Psalm 27:4: “The one thing I ask of the Lord—the thing I seek most—is to live in the house of the Lord all the days of my life, delighting in the Lord’s perfections and meditating in his Temple.”

These days we provide animal sanctuaries for certain species when their kind is on the brink of distinction. When the people of Israel were camping in the desert near Mount Sinai God asked for a sanctuary. He said: “Have the people of Israel build me a holy sanctuary so I can live among them (Exodus 25:8).”

God wants to move in.

We know how it feels when somebody moves into our place: that place will never be the same! This can be good or bad depending on whether the person moving in is good news or bad news. What happens though when God moves in? To answer this question we need to take a closer look at the sanctuary as described in the Old Testament.

The design of the sanctuary is the Father’s love letter to His Son indicating that His Son’s sacrifice is highly appreciated. For this reason the sanctuary is full of imagery of God’s Son Jesus. It contains:

  1. Ark of the Covenant containing God’s law; Jesus said about Himself that He is the fulfillment God’s law.
  2. Mercy Seat; Jesus is the embodiment of God’s mercy, and He said about himself that He came to seek and save what is lost. (Matthew 9:13): “Then he [Jesus] added, “Now go and learn the meaning of this Scripture: ‘I want you to show mercy, not offer sacrifices.’ For I have come to call not those who think they are righteous, but those who know they are sinners.”
  3. The table for bread; Jesus said about Himself that He is the bread of life.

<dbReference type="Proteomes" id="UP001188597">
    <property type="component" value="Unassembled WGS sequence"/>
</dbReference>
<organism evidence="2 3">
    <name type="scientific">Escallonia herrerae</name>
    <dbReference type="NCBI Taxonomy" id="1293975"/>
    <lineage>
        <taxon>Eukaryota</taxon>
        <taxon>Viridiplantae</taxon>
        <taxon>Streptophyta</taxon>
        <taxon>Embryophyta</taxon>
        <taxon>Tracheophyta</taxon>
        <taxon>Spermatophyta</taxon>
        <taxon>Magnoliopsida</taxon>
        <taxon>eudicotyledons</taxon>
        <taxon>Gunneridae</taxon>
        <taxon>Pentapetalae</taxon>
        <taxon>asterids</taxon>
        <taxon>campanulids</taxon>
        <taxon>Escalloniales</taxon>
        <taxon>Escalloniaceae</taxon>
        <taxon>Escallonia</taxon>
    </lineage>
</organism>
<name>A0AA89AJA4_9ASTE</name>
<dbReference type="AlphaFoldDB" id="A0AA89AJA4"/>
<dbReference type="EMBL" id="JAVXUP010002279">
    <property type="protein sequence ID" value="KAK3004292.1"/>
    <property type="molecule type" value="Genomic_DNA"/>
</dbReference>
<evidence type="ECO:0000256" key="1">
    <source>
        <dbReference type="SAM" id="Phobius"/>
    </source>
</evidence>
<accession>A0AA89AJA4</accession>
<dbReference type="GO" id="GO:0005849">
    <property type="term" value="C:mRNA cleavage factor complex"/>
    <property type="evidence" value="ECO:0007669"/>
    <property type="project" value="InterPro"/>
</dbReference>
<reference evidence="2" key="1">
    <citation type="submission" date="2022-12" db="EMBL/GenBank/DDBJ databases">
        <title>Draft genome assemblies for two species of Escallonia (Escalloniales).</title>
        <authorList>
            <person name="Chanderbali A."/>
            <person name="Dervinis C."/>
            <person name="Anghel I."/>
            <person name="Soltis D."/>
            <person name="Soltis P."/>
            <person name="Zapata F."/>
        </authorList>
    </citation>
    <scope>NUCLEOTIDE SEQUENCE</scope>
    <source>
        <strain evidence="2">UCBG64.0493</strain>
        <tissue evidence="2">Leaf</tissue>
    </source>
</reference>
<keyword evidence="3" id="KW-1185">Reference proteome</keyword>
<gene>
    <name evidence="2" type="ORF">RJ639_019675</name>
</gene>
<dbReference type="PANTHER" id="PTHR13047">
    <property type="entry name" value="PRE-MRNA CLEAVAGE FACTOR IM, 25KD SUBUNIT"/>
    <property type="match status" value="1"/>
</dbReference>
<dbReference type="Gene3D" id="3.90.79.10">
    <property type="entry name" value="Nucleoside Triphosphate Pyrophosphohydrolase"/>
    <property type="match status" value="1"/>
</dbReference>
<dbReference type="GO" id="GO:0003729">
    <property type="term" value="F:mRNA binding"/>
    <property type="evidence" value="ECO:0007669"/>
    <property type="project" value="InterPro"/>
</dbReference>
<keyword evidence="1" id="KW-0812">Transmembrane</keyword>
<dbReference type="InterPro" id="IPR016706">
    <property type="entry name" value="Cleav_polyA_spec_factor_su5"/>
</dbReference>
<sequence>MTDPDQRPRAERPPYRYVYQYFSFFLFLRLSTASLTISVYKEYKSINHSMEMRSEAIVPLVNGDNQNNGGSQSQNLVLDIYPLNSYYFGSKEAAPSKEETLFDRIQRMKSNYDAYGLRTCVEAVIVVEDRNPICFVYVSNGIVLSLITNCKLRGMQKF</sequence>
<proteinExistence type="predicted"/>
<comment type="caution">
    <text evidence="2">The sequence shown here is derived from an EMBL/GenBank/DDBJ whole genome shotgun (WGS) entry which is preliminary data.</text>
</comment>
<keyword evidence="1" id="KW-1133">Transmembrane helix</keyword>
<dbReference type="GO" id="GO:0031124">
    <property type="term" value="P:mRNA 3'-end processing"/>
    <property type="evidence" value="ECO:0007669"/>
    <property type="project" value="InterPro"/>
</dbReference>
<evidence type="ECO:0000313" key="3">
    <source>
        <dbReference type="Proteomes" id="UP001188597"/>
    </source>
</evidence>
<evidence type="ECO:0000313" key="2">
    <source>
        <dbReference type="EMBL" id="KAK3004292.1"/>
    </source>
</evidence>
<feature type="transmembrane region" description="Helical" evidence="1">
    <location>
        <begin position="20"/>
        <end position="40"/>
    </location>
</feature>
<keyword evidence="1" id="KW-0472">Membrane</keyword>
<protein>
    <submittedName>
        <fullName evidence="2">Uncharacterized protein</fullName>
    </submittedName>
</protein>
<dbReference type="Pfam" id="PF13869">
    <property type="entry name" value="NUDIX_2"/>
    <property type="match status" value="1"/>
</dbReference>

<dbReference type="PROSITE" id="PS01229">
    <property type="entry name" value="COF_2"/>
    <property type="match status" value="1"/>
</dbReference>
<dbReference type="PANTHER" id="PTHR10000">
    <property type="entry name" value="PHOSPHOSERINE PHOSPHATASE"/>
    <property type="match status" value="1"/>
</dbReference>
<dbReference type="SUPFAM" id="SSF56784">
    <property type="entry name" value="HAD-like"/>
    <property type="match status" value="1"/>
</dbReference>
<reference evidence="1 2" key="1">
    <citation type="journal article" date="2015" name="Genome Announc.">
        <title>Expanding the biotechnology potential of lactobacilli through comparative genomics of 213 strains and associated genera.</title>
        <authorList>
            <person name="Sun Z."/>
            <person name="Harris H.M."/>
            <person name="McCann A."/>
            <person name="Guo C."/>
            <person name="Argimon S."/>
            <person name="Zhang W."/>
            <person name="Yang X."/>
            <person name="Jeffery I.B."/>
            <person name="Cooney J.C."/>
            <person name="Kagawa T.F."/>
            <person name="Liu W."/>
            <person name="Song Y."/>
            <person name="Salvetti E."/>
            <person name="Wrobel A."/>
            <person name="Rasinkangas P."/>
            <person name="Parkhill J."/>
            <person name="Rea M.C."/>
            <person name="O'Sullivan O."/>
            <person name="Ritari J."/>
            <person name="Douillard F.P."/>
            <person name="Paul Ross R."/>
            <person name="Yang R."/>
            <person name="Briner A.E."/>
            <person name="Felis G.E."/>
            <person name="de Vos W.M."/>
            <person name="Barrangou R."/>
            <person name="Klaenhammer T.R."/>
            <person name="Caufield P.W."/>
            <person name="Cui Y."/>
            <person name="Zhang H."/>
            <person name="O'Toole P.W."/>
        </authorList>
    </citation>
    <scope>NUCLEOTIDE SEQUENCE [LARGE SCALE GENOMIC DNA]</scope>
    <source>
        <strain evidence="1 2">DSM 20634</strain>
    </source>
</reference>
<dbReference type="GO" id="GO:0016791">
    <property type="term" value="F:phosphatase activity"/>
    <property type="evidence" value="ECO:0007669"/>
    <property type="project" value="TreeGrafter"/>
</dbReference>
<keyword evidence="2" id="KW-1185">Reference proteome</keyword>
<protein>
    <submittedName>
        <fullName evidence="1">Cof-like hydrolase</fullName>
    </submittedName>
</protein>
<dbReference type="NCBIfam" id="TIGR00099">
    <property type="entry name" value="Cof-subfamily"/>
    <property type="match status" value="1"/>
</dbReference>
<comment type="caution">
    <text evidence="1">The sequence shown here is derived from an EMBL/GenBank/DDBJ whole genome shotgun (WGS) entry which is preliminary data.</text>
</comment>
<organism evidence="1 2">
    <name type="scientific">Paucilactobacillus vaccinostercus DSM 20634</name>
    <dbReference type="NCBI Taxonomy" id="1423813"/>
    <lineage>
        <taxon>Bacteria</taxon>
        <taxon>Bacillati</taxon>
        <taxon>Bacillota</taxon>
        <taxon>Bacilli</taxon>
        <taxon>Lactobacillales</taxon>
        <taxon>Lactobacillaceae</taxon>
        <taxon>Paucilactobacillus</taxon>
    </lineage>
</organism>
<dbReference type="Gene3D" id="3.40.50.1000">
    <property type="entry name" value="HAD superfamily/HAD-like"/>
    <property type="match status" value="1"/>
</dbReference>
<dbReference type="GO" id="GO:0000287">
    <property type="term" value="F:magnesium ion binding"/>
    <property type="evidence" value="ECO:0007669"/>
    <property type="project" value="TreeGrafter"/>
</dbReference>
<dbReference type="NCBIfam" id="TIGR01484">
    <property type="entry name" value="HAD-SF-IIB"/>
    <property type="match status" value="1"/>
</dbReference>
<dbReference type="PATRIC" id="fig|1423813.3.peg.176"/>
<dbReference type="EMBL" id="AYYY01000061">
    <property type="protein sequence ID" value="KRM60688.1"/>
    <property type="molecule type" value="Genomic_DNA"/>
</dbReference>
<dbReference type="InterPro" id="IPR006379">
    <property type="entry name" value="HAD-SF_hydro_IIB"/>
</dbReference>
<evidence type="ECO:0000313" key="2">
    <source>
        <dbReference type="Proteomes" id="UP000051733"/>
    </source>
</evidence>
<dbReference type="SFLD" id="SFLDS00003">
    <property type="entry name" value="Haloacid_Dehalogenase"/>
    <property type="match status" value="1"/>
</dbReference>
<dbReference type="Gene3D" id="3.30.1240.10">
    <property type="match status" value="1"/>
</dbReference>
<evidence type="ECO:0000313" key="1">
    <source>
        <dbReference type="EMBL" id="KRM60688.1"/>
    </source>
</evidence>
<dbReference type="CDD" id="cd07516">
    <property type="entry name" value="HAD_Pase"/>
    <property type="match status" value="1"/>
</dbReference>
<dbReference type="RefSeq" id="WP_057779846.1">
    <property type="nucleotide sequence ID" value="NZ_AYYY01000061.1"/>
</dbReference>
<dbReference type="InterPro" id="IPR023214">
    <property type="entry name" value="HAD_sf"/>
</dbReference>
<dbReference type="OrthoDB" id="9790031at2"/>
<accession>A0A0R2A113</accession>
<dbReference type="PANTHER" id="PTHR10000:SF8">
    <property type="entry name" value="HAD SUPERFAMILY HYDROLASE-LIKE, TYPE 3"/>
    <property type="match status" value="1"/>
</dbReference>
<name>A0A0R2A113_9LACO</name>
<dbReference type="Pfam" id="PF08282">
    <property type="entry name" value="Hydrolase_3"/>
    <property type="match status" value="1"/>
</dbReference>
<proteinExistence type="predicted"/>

4. The Golden Lamp stand; Jesus said about Himself that He is the light of the world.
  5. Incense, Olive Oil: Incense always stands for prayer, and there was an olive grove in the Garden of Gethsemane where Jesus submitted to the Father’s will and prayed: “Thy will be done”
  6. Bronze Altar; Jesus sacrificed His life and was the first to rise from the dead.
  7. Tabernacle curtains / veils; the veil hiding the Ark is decorated with Cherubim, a reminder of the garden entrance of Eden guarded by Cherubim. Adam and Eve were not allowed back into the Garden after they sinned; yet after Jesus’ sacrificial death these same curtains ripped apart indicating that now there is access back into God’s presence.

The building of the tabernacle (Hebrew: Tent of Meeting) is a faint reminder of the first days of creation, when order was restored.  When there was nothing but chaos God’s Spirit hovered over the surface of the deep; and what did God do? He went to work. He brought order into chaos by creating the building blocks of today’s reality, the reality we call universe – all of time and space and its contents. God’s construction period was interspersed with evenings and mornings. Evening gave way to morning; darkness gave way to light; indistinguishable monotony gave way to hustling and bustling creativity; death gave way to life.

God creates order before moving in. That’s what happens!

Each human being carries a precious sanctuary – the sanctuary of the heart that is – and God wants to move in; are we available for the clean-up though?  If we accept Jesus’ sacrifice, our heart will become move-in ready, and once God’s Spirit moves into our heart we will experience a wonderful peace like never before. It will be a transition from bleak and hopeless night into a bright and hopeful morning full with possibilities. We can trust God on that: He makes everything new!